HARI RAYA: A SEASON TO CELEBRATE

Hari Raya Aidilfitri (or Hari Raya Puasa) is celebrated to signal the end of the most Holy Muslim fasting month of Ramadan. Marking a month of determination, good deeds and self-discipline, Hari Raya Puasa symbolizes refreshment and rebirth.

Abstaining from eating and drinking doesn’t stop the excitement from building before Ramadan comes to a close; from delicacies to decorations, families start to shop for the big occasion throughout the final days of fasting. Brightly coloured lights illuminate mosques and government buildings in green, yellow and gold, the common colours of the festival.

At Hari Raya, home is truly where the heart (and stomach) is; it is a precious time to welcome family and friends by hosting an open house, in the true tradition of wholesome Malaysian hospitality. Of course, this means some of the best home-cooked food you’ll ever taste!

Ketupat, the symbol of the season, is compact rice packed inside a palm leaf pouch and essential eating at Hari Raya, complimented with beef or chicken rendang and satay. Lemang, the sticky rice staple cooked in a bamboo stick lined with banana leaves, is another firm favourite, served with serunding, a popular dried, seasoned meat snack that is basically a Malaysian ‘meat floss’. Sayur lodeh brings an Indonesian influence to Hari Raya Puasa; a creamy coconut milk-based dish with vegetables including eggplant, chillies, tofu, tempeh and occasionally turmeric. For dessert, don’t forget dodol, a splendidly sweet treat made from coconut milk and cane sugar, stirred in a wok with rice flour for up to nine hours!  Kuih muih, one of Malaysia’s most favourite foods, can be found in many sweet and savoury varieties too.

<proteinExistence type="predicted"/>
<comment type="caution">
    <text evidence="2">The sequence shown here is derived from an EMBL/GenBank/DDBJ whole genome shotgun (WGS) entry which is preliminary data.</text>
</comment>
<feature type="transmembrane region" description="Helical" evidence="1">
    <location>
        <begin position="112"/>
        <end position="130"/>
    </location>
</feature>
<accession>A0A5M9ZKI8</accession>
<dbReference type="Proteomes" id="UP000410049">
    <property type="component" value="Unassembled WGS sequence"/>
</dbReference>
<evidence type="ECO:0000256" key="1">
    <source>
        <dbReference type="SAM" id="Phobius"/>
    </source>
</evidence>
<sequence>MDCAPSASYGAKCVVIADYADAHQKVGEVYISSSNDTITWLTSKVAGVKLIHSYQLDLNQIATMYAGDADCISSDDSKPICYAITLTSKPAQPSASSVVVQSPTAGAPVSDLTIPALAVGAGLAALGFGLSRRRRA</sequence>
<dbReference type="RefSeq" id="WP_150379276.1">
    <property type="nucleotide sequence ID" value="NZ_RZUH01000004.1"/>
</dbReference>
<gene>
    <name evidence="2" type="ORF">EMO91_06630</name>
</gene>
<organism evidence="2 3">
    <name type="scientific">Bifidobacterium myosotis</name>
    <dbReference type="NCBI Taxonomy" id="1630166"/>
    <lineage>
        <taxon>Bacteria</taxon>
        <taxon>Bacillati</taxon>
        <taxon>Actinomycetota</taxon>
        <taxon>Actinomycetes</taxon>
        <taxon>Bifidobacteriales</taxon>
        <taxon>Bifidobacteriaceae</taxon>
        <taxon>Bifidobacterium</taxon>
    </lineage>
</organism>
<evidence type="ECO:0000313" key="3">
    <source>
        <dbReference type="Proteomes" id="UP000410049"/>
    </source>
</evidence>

Aidilitri celebrations last for up to 30 days after the end of Ramadan, and it is important to observe certain customs when visiting a Hari Raya open house. First, dress the part: Malays may wear traditional baju melayu with samping,or jurah; visitors should wear smart-casual and respectable clothing.

Typically, duit raya (an adaptation of the angpau or money packet) is expected as a gift for any children present at the party. If you are taking your own children, make sure they know never to extend their hands expectantly for it! They should thank the host (of course) and pocket the packet to be opened back at home. Sweet treats are a go-to gift; if you’re really unsure, channel Valentine’s Day vibes and bring flowers and chocolate! Make sure everything is halal (‘permissible’ in Islam). Be certain to shake the host and hostesses’ hand when arriving and leaving the party; sounds obvious, but don’t sneak away, no matter how big the party or busy the hosts. It is also considered good form to ask for forgiveness by greeting friends and family with “maaf zahir dan batin” (‘I seek forgiveness from you’), in the spirit of reconciliation.

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